Don Sergio Mantovani è stato per tutti un padre capace di farci vivere al meglio questa spiritualità fatta di ottani, persone e pistoni.

E’ stato il nostro confidente, colui che aggiustava il motore dell’anima con un sorriso o con una semplice carezza sul viso.

Entrato in Maserati come Cappellano del lavoro ben presto diventò il Padre di molti piloti anzi oserei dire di tutti i piloti.

E’ stato il confidente speciale per Fangio e Villoresi. Ha voluto bene ad Alboreto e a Villeneuve e ovviamente a Maria Teresa.

La lista dei suoi piloti sarebbe troppo lunga da scrivere ma ho l’idea che sia completa. Non ne ha mai dimenticato uno.

Con il Drake aveva un rapporto forte e aspro, che sfociò nel più simpatico soprannome da chiesa: “Don Ruspa” ottenuto grazie alla sua azione di demolizione di una vecchia torre per far posto alla sua amata Casa della Gioia e del Sole.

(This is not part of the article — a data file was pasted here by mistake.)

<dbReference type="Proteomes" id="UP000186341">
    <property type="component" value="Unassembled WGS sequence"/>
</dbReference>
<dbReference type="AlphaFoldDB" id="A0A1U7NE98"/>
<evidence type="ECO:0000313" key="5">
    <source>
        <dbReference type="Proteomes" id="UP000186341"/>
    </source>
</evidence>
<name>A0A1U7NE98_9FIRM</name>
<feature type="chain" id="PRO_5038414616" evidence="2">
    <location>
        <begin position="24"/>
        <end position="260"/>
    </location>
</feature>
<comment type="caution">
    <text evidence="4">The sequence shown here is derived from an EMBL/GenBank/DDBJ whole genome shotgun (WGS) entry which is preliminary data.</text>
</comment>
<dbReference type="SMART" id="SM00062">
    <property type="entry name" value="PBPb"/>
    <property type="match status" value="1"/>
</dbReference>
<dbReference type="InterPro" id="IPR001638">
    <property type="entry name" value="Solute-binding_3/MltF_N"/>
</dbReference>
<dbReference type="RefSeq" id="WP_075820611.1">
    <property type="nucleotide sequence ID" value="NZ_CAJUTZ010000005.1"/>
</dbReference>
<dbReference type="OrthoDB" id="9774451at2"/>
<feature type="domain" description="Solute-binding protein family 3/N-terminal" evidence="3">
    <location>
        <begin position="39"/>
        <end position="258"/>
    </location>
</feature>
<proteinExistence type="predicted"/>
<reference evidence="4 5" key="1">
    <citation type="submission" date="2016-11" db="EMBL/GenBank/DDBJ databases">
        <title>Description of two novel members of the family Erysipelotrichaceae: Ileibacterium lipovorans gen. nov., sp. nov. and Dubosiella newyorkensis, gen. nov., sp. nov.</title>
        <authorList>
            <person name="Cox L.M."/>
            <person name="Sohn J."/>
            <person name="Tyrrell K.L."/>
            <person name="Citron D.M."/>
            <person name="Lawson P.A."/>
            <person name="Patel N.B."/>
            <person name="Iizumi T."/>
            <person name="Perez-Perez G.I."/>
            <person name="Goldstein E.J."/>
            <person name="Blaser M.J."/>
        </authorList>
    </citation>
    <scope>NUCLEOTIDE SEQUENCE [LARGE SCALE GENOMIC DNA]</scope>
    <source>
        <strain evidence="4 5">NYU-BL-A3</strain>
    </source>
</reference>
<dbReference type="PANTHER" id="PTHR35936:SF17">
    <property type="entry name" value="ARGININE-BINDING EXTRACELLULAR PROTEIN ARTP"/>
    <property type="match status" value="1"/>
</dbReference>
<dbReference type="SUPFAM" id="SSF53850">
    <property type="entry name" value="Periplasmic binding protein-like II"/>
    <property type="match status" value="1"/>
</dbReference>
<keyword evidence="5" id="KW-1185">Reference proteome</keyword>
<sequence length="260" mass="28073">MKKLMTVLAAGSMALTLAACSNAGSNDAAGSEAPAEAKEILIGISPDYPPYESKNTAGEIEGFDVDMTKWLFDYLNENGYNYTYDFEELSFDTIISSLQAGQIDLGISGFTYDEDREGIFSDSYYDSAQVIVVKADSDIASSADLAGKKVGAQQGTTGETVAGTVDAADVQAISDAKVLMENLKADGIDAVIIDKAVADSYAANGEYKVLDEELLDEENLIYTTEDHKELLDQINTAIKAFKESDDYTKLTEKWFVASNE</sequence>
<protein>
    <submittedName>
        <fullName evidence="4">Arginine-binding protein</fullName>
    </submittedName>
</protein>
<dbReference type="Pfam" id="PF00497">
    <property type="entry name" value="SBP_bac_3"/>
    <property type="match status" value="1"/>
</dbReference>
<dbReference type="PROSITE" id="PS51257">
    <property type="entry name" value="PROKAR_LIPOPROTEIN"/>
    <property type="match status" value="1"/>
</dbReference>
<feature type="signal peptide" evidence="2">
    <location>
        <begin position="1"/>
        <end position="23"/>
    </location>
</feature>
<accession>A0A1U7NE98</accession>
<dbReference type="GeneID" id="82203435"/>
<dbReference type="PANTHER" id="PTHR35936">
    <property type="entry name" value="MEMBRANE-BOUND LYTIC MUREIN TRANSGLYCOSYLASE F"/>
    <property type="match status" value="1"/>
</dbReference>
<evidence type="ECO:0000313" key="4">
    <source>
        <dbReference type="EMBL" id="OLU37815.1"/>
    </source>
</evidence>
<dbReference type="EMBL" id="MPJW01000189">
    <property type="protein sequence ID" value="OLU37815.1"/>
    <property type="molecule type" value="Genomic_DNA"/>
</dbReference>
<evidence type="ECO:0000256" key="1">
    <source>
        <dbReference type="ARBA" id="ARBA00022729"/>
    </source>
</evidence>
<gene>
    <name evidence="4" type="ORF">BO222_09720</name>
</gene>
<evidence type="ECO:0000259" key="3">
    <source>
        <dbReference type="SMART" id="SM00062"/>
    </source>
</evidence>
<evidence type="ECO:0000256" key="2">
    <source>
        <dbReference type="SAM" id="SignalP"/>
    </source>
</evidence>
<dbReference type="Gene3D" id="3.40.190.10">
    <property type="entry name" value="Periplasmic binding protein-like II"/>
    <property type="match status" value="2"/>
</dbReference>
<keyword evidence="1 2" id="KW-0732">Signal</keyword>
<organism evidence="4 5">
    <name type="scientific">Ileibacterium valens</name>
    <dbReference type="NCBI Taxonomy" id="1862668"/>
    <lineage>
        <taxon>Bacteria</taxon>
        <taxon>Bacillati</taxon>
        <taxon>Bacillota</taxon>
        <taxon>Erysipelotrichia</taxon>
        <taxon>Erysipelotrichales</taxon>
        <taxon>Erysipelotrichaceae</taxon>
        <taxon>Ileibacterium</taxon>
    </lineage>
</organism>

Don Sergio andava sempre a dire Messa a Imola e a Monza, quando c’era il Gran Premio. Senna andava puntualmente ad abbracciarlo.
Quando banditi feroci sequestrarono il padre del povero Elio De Angelis, lui si offrì in ostaggio al suo posto.

I criminali lo minacciavano con il fucile e lui rispondeva raccontando la parabola del figliol prodigo.
Era davvero un pilota dentro, un pilota della vita e ci mancherà tanto.

Google Translate translation

He was the chaplain of the pilots.

On September 17th in Modena his funeral was celebrated. At 91 years after a long and victorious race of life, he crossed the line. It seems strange but it is certain that this checkered flag has really looked for it especially in this last period where his state of health was very compromised.